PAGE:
It is expected that real-life textures, such as linen or felt, will be a thing of the past for Apple’s iOS and OS X interface. That’s because Jony Ive is the company’s new Head of Human Interface, and he is a proponent of minimalist design.
Ive added the new role to that of senior vice president for industrial design, a position he held since 1996. He is responsible for product design, hardware and software. He reports to Apple CEO Dennis Cook.
The Flight of Skeuomorphism
Prior to his departure from Apple this week, Scott Forstall was previously in charge of the iOS software. Together with the late co-founder Steve Jobs, Forstall was a strong advocate of skeuomorphism, which is a type of design that replicates real-world objects digitally.
However, there were claims that the new Head of Human Interface, Jony Ive, loathes skeuomorphism. This could mean Apple’s software will have significantly different look and feel in the future. As stated by one Apple designer to The New York Times:
You can be sure that the next generation of iOS and OS X will have Jony’s industrial design aesthetic all over them. Clean edges, flat surfaces will likely replace the textures that are all over the place right now.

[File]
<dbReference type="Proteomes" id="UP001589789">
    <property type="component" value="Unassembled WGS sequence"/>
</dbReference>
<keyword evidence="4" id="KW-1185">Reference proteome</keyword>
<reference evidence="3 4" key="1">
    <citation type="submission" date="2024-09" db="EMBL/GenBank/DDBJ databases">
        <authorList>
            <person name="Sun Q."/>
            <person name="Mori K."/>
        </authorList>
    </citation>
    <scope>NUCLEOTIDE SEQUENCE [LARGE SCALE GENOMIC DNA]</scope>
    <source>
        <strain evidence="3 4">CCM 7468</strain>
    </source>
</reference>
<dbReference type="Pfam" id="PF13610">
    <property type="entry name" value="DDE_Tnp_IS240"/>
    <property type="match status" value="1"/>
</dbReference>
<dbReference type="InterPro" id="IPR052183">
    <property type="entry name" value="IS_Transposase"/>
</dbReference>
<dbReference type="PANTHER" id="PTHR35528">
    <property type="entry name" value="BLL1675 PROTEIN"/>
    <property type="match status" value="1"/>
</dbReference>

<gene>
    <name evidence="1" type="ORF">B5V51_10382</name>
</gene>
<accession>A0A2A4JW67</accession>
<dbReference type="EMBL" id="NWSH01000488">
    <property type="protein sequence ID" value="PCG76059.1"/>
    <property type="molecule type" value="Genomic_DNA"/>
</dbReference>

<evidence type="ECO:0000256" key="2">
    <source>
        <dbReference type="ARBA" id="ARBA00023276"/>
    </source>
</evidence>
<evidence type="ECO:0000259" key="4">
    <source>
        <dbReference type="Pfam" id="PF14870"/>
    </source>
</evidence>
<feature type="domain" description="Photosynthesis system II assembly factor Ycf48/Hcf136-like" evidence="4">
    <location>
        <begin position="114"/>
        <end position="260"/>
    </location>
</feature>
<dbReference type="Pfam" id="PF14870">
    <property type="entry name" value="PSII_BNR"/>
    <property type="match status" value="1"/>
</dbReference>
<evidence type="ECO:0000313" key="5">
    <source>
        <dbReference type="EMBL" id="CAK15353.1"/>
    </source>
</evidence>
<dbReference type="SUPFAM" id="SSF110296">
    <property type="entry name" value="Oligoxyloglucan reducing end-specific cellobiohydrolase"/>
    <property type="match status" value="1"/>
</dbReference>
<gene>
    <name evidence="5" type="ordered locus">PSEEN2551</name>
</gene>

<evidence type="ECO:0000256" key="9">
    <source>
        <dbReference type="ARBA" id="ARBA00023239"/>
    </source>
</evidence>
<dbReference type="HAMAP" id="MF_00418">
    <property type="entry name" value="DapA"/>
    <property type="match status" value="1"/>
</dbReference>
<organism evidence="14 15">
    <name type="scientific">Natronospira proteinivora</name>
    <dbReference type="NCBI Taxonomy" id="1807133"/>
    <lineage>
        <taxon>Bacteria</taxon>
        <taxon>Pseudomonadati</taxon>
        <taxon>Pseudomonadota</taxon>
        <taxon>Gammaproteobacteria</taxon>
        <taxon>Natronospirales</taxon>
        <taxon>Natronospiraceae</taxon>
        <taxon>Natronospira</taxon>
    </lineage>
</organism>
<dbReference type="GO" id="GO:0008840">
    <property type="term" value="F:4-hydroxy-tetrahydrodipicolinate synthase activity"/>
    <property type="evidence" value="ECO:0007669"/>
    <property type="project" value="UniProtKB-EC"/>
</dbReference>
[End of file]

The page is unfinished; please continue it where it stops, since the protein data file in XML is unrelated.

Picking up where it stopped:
On the other hand, it was speculated that Ive must work hard to win over Forstall “loyalists”. Former employees who were able to remain in the company have worked in software for a couple of years now, but they never saw Ive in a meeting.
The Arrival of Minimalist Design
A couple of skeuomorphic designs are helpful to users. The digital paper shredder, for instance, appears when deleting an item in Passbook for iOS 6. This design is said to be a “good way of reinforcing the idea that potentially sensitive information has been wiped from the device.”
However, there are design choices that have been criticized by various designers because of its irrelevant use of the product. This includes the felt, casino-style table top in Game Center, as well as the “Corinthian leather” that appears in the Find My Friends and Calendar applications.
For the past years, Apple has brought back many of its iOS design to the Mac platform. In fact, the Calendar, Game Center and Notes have the same look in both iOS and OS X Mountain Lion. Not to mention that the designs are based on real-life objects.
However, Ive is a proponent of minimalist design, which places functionality above everything else. As the new Head of Human Interface, he is expected to cut back on the “unnecessary flourish” that is still present in some of the company’s software design.